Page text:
Canada's Minister of Foreign Affairs Chrystia Freeland delivers brief remarks at the opening session of the 10th ministerial meeting of the Lima Group in Ottawa on Monday, Feb. 4, 2019. (Sean Kilpatrick/THE CANADIAN PRESS)

Canada will defend Canadians doing business in Cuba, says Freeland

Canada will “fully defend” the interests of Canadian companies in Cuba, Foreign Affairs Minister Chrystia Freeland said Wednesday after the Trump administration announced that it will allow lawsuits against foreign firms operating on properties the Communist government seized from Americans after the 1959 revolution.

U.S. Secretary of State Mike Pompeo announced earlier that the administration won’t renew a bar on litigation provisions included in the 1996 Helms-Burton Act, which aims to prevent foreign countries from engaging in international trade with Cuba by subjecting foreign nationals to travel restrictions and financial liabilities in the United States.

Since then, successive U.S. administrations have continuously suspended application of Title III (financial liabilities) in six-month increments, but the announcement by Pompeo means that lawsuits can be filed starting on May 2 when the current suspension expires.

Secretary of State Mike Pompeo speaks during a news conference at the State Department in Washington, Wednesday, April 17, 2019. (Pablo Martinez Monsivais/AP Photo)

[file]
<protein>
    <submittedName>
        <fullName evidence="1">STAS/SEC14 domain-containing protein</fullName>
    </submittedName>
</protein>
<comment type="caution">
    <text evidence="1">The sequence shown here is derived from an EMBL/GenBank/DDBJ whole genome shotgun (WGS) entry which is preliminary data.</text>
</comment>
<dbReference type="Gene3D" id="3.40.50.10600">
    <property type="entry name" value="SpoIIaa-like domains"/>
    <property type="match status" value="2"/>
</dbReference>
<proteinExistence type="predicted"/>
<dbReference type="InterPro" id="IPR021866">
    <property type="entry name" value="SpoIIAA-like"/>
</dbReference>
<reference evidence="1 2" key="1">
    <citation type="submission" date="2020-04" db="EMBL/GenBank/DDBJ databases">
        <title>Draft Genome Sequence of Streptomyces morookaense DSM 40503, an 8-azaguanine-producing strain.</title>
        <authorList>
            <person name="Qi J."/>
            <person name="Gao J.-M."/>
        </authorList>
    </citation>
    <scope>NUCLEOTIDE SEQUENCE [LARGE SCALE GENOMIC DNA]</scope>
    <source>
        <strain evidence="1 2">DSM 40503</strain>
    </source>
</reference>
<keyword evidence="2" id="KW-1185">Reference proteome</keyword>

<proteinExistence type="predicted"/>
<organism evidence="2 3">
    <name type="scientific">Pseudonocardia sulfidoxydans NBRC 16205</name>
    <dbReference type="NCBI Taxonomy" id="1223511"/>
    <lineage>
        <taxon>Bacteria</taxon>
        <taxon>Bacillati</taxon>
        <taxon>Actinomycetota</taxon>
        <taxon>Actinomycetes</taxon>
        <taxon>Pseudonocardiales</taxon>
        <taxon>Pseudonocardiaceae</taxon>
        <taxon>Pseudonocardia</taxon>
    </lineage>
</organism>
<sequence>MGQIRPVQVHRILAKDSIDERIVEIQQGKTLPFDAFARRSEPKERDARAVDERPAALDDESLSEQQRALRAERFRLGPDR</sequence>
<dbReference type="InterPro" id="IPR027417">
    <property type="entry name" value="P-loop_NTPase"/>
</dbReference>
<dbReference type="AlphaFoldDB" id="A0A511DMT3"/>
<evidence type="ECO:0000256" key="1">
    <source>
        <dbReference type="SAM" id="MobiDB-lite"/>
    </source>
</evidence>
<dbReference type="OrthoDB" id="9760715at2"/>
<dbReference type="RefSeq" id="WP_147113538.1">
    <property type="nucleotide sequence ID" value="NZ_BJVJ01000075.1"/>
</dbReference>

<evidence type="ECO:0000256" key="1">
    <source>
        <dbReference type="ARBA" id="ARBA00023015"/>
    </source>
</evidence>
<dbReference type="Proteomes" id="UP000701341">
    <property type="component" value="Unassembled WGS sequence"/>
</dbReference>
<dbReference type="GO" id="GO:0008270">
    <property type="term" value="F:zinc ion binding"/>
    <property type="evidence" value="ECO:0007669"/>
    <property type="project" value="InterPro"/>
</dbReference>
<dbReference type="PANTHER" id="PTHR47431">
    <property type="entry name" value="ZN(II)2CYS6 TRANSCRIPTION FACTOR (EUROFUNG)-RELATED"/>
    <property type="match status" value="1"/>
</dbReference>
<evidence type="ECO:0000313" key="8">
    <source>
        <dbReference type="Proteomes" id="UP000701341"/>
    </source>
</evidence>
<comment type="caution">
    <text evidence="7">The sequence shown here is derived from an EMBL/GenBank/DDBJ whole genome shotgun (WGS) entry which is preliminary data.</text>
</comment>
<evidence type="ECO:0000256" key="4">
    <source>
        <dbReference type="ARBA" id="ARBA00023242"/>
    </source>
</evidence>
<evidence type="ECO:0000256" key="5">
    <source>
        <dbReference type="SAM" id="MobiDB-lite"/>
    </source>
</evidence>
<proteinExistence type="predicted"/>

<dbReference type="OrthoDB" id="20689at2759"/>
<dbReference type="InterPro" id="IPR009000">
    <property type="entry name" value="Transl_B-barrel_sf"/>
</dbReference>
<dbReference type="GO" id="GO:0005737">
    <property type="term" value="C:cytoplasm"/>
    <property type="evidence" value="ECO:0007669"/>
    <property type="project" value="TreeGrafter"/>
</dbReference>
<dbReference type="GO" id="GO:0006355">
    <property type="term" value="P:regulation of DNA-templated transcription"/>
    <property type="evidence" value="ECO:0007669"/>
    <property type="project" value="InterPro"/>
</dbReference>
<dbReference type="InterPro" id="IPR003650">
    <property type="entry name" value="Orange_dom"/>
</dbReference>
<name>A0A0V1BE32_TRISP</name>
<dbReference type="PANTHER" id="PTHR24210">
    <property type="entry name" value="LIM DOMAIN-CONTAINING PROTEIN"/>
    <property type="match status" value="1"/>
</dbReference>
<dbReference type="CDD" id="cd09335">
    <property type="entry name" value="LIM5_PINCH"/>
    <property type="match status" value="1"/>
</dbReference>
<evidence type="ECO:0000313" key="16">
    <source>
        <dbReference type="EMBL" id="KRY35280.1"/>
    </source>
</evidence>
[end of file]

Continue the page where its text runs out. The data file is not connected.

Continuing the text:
“Canada is deeply disappointed with today’s announcement,” Freeland said. “We will be reviewing all options in response to this U.S. decision.”

In a joint statement with EU Foreign Policy Chief Federica Mogherini and EU Trade Commissioner Cecilia Malmström, Freeland  said the Trump administration decision to renege on its longstanding commitment to waive Title III is “regrettable, and will have an important impact on legitimate EU and Canadian economic operators in Cuba.”

The EU and Canada consider the extraterritorial application of unilateral Cuba-related measures contrary to international law, the statement said.

“We are determined to work together to protect the interests of our companies in the context of the WTO and by banning the enforcement or recognition of foreign judgements based on Title III, both in the EU and Canada,” the statement said.

“Our respective laws allow any U.S. claims to be followed by counter-claims in European and Canadian courts, so the U.S. decision to allow suits against foreign companies can only lead to an unnecessary spiral of legal actions.”

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